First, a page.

""We, the undersigned, respectfully request that NASA and the Goddard Institute for Space Studies (GISS) refrain from including unproven remarks in public releases and websites. We believe the claims by NASA and GISS, that man-made carbon dioxide is having a catastrophic impact on global climate change are not substantiated, especially when considering thousands of years of empirical data. With hundreds of well-known climate scientists and tens of thousands of other scientists publicly declaring their disbelief in the catastrophic forecasts, coming particularly from the GISS leadership, it is clear that the science is NOT settled.""

Link


Thanks
I think I'll borrow that :)
Member Since: Septiembre 11, 2008 Posts: 9 Comments: 10139
37. sebastianjer
10:23 PM GMT en Abril 10, 2012
Quoting Some1Has2BtheRookie:


That is a fair question. I am about to head home. Give me a bit to get back to you.

Thanks, Jer.


Well it should be a simple yes or no answer but I shall await your answer with baited breath :)
Member Since: Agosto 26, 2005 Posts: 1030 Comments: 11197
36. latitude25
10:10 PM GMT en Abril 10, 2012
Joint letter to NASA Administrator blasts agency’s policy of ignoring empirical evidence

HOUSTON, TX – April 10, 2012.

49 former NASA scientists and astronauts sent a letter to NASA Administrator Charles Bolden last week admonishing the agency for it’s role in advocating a high degree of certainty that man-made CO2 is a major cause of climate change while neglecting empirical evidence that calls the theory into question.

The group, which includes seven Apollo astronauts and two former directors of NASA’s Johnson Space Center in Houston, are dismayed over the failure of NASA, and specifically the Goddard Institute For Space Studies (GISS), to make an objective assessment of all available scientific data on climate change. They charge that NASA is relying too heavily on complex climate models that have proven scientifically inadequate in predicting climate only one or two decades in advance.

""We, the undersigned, respectfully request that NASA and the Goddard Institute for Space Studies (GISS) refrain from including unproven remarks in public releases and websites. We believe the claims by NASA and GISS, that man-made carbon dioxide is having a catastrophic impact on global climate change are not substantiated, especially when considering thousands of years of empirical data. With hundreds of well-known climate scientists and tens of thousands of other scientists publicly declaring their disbelief in the catastrophic forecasts, coming particularly from the GISS leadership, it is clear that the science is NOT settled.""

Link
Member Since: Agosto 24, 2007 Posts: 0 Comments: 3654
35. Some1Has2BtheRookie
9:59 PM GMT en Abril 10, 2012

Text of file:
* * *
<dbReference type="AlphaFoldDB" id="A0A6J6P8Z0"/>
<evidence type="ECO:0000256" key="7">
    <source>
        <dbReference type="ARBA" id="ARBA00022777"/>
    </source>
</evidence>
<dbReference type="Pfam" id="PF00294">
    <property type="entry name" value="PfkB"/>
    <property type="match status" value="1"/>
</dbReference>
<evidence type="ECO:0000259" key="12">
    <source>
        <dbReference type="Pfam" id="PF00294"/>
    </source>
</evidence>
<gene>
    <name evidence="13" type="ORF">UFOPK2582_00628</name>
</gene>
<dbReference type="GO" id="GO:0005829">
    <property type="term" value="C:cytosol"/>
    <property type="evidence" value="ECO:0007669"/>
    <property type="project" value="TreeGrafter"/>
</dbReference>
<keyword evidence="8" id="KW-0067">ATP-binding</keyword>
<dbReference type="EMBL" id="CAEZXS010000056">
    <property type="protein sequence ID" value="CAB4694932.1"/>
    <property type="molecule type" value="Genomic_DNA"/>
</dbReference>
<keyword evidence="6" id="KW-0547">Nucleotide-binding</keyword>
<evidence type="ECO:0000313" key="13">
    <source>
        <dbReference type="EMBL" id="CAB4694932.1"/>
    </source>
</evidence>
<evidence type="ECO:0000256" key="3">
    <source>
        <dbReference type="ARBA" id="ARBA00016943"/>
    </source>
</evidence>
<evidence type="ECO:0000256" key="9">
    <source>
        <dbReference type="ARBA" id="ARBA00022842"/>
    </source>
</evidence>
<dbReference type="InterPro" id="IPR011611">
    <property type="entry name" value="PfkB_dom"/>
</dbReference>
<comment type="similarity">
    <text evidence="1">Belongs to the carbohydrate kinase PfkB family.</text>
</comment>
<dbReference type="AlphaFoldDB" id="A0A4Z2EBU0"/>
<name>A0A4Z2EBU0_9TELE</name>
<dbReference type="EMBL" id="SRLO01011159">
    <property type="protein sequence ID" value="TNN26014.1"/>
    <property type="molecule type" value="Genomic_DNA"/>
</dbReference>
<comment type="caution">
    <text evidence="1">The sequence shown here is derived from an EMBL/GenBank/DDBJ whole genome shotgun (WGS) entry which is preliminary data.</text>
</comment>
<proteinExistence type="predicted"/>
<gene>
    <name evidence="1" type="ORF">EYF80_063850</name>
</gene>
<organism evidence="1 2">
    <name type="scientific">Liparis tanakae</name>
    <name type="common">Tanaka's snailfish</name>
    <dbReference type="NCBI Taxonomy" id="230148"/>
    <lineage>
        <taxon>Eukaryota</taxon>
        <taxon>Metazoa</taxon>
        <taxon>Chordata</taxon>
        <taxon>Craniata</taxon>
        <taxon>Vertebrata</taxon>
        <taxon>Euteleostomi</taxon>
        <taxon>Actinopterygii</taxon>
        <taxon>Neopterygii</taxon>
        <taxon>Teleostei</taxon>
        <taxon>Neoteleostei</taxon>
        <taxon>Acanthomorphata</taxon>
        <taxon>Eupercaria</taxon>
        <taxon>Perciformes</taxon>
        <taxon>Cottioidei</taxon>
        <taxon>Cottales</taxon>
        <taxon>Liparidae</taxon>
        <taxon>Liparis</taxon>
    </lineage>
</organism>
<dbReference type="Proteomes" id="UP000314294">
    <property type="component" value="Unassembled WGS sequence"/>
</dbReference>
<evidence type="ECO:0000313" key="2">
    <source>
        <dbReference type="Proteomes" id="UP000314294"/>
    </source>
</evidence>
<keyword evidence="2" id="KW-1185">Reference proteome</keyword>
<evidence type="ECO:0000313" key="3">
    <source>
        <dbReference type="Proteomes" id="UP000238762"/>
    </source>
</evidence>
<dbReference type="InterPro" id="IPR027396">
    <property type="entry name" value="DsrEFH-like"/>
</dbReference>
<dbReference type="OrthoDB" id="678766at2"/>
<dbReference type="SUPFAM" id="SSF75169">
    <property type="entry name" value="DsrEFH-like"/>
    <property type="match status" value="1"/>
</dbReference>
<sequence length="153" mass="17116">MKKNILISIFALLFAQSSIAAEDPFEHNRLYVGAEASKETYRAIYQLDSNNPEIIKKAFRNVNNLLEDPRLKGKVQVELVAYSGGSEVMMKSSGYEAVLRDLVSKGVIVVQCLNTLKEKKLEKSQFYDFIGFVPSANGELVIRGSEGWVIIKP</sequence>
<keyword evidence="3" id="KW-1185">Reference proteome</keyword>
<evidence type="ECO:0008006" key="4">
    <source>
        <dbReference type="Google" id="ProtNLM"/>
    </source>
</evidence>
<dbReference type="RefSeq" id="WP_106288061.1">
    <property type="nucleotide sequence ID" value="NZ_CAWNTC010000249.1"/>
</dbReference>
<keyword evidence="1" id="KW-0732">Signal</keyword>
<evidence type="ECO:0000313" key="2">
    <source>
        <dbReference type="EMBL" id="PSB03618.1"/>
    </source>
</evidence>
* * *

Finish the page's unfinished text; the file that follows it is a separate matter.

Quoting sebastianjer:
Re 32

Because I don't know how much further I want to take this I simply want to ask what you think.

Do you believe that the commerce clause as written by the framers and ratified by those states was intended to give the Federal Government unlimited power over commerce of the states and its peoples?


That is a fair question. I am about to head home. Give me a bit to get back to you.

Thanks, Jer.
Member Since: Agosto 24, 2010 Posts: 0 Comments: 4758
34. sebastianjer
9:35 PM GMT en Abril 10, 2012
Re 32

Because I don't know how much further I want to take this I simply want to ask what you think.

Do you believe that the commerce clause as written by the framers and ratified by those states was intended to give the Federal Government unlimited power over commerce of the states and its peoples?
Member Since: Agosto 26, 2005 Posts: 1030 Comments: 11197
33. Some1Has2BtheRookie
8:08 PM GMT en Abril 10, 2012
Quoting theshepherd:
26. sebastianjer



See what I mean?


... oozing charm from every pore,

he oils his way across the floor.




Even if that were true, shep, and it is not, I am not the one trying to tilt the floor to initiate a slip. I try to treat all people a little better than they have treated me. This is easily proven by the fact that I have treated you better than you have treated me. I have never shown you a profane laden tirade even though you have done so to me. When you have shown that you cannot win a debate, you will attack with labels, name calling, pigeon holing and, finally, a profanity laden attack. I feel reasonably certain that Professor Rood will acknowledge this fact. Not to mention the others there that saw your tirade. Ossqss saw this, if he is honest enough to admit to it. ... I must admit that you have remained reasonably civil here. Perhaps out of fear that you will be booted from another blog?
Member Since: Agosto 24, 2010 Posts: 0 Comments: 4758
32. Some1Has2BtheRookie
7:55 PM GMT en Abril 10, 2012
Quoting sebastianjer:
RE 21
From Wikipedia








I am well aware of the Supreme Court's decisions of the 19th century concerning corporations. The 1819 Supreme Court ruling is what gave corporations their first breath as being human.

"How on the one hand can you argue that the Supreme Court is the final word on Constitutionality while simultaneously arguing that well established decisions are not valid?"